Drew McIntyre will begin his second reign as WWE champion with a match against the other current pillar of the company when he takes on Universal champion Roman Reigns at Survivor Series on Sunday (7 p.m., WWE Network).
The champ took time for some Q&A with The Post’s Joseph Staszewski ahead of the pay-per-view that pits the best from Raw against the best from SmackDown and also includes The Undertaker’s “Final Farewell.”
Q: What do you feel like your character gained from going through that short journey of losing the WWE championship and having to get it back?
A: I guess it shows my resolve. Drew McIntyre has been on quite a winning streak basically from November 2019 and especially since the Royal Rumble I’ve just been kind of running through everyone. And it’s been kind of cool that the WWE universe has been enjoying it, not really been tested until Randy Orton and kind of watching me start to have to overcome some difficult situations, show some different sides of my character. The whole thing is to make me more relatable and show the real Drew so people can relate to this giant Scotsman. And what happens when he loses the thing most special to him, the WWE championship? How does he deal with falling down? Does he have a breakdown and just start losing some matches or does he pick himself up and fight even harder?
I think it showed that even if you knock this guy down, he’s gonna keep coming. He’s essentially a Scottish terminator. I’ve seen some people’s opinion, positive and unsure why I lost the title, but I think people understand the whole adding layers to the character of how this Drew McIntyre, the guy who seems invincible at times, deals with some adversity.
Q: We saw you in some very different attire coming to the ring the other night. You’ve explained the sword was Vince McMahon’s. Is there any story behind the kilt itself?
A: It’s something that’s been in the family that I’ve worn basically since I was a kid. You saw a version of it when I debuted in WWE when I was 22 years old. It was a tartan close to the tartan that I wore on Monday. That design, those particular colors are very much in my family, so that part is 100 percent true.
It’s so cool to bring back the Scottish elements, my heritage, because I am so proud of it. From a visual perspective, it’s pretty fun. I think people dig ‘Braveheart’, dig ‘Outlander’ and if WWE can play with those elements then you have a badass entrance with a giant claymore and fire going on around Drew McIntyre. Just like showing the character’s got resolve, the character’s got to evolve and now that entrance has evolved as well.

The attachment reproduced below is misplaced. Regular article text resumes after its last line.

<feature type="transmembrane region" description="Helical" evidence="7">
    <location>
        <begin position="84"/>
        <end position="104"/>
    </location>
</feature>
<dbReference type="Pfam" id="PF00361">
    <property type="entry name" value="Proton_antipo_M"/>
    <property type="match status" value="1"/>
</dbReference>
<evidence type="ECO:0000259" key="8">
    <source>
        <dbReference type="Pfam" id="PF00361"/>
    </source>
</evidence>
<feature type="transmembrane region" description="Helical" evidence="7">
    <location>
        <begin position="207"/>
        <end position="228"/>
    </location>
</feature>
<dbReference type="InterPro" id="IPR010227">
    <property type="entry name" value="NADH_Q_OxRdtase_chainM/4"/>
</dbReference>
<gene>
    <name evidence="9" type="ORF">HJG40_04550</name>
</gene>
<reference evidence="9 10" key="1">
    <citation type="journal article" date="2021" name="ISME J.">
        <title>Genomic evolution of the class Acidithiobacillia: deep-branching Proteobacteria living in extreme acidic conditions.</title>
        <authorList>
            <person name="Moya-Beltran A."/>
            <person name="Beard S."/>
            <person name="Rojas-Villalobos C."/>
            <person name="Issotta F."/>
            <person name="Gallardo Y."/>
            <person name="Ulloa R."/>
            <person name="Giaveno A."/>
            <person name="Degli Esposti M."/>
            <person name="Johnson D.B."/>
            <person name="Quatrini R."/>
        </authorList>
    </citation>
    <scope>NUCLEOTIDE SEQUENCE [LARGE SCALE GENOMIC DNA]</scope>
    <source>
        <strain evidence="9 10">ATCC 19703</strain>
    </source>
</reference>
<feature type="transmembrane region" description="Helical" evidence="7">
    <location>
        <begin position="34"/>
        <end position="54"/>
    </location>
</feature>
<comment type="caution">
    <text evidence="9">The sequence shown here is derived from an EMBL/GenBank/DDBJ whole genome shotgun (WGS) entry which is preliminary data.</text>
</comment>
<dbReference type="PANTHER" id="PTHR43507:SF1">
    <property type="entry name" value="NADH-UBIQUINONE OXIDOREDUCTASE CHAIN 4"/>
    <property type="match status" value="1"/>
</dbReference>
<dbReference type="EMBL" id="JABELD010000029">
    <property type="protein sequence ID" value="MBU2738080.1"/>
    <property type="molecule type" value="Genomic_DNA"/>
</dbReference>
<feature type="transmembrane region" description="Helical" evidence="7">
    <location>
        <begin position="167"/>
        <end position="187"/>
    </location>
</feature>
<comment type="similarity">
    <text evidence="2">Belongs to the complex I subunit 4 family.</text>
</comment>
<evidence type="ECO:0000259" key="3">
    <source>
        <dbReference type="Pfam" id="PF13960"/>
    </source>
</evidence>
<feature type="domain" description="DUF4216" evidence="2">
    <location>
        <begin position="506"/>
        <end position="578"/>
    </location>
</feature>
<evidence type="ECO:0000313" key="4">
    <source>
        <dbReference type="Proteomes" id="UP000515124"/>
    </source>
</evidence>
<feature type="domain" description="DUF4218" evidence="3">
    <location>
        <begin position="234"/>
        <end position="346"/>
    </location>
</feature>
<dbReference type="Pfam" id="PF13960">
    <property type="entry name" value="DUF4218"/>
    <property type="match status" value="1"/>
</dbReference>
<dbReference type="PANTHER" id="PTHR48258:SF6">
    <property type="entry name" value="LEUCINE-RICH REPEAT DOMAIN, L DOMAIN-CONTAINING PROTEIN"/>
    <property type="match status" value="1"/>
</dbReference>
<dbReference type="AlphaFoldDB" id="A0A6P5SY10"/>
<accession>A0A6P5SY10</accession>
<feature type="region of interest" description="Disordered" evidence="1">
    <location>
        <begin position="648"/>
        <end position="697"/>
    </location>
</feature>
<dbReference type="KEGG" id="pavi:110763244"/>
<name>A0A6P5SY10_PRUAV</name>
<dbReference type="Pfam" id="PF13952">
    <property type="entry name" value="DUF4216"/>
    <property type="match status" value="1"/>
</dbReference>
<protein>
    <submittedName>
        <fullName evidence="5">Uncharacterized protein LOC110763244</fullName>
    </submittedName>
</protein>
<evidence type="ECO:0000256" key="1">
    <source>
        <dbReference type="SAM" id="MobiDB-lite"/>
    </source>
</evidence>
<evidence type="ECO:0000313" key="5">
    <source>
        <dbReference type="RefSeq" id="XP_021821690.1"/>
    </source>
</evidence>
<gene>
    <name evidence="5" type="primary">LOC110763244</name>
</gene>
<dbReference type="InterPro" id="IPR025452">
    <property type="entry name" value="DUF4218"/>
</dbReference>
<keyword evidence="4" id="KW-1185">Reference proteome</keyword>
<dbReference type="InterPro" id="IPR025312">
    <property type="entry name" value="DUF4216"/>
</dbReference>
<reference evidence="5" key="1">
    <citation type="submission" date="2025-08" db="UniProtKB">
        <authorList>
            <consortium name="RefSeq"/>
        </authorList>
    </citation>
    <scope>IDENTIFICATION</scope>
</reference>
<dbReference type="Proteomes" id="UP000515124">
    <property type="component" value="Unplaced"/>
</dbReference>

Q: Is that entrance something we are gonna see more often or just used for special occasions?
A: I’m hoping that we can have it a few times initially. If it starts to feel like it’s a bit much, then maybe we save it for special occasions and we dial it back, but the response has been so incredible and I feel so good about it that I think you run with it until people maybe aren’t digging it and maybe it’s a little bit much now. We scale it back, we change it up. We have like a line of people holding swords like Undertaker style. They are holding swords instead of torches as I walk under. There are so many possibilities. I’m really excited about the things we can do with me now. And I’m sure from Monday, you could see a lot of kids running around in America with little kilts on. Now that would be fun, too.
Q: How much does this Roman Reigns character feel like the polar opposite of who this Drew McIntyre is, in the way they treat the audience and the path they took to top in?
A: It’s the tale of two chosen ones who have taken very different journeys. Obviously, I had to fail and go through a lot to eventually succeed. I was the chosen one of the fans, not the office, while Roman was able to stay the course and persevere and he was able to become the guy and headline all the cards, be the man.
It’s interesting because I watched him at FCW (Florida Championship Wrestling) when he started and was told this guy’s gonna be somebody, he’s got something and he did. He always had that aura about it, that superstar quality and worked too hard with his family heritage.
Then to come back and see how he developed into this top-tier superstar, who didn’t just put the work in in the ring, which he did, but outside the ring. As he talks about, there are all these different levels to being a superstar, a top superstar is 24/7 and he was putting in the work. He kept his head down, he never complained. I was like, ‘Wow I look up to this guy. I have so much respect for this guy. I want to be like him.’ Because when I returned to WWE, even though I wrestled much longer than him, I wanted to be just like him.
On Roman’s return, things have changed. Gone is the humble Roman that I knew that worked so, so hard. Suddenly he was bragging about everything he achieved. There’s truth to everything he says. The difference was he never used to say it. Now he’s telling everyone ‘I am the man, here’s the numbers, they don’t lie.’ It’s the way he goes about things that I don’t necessarily like.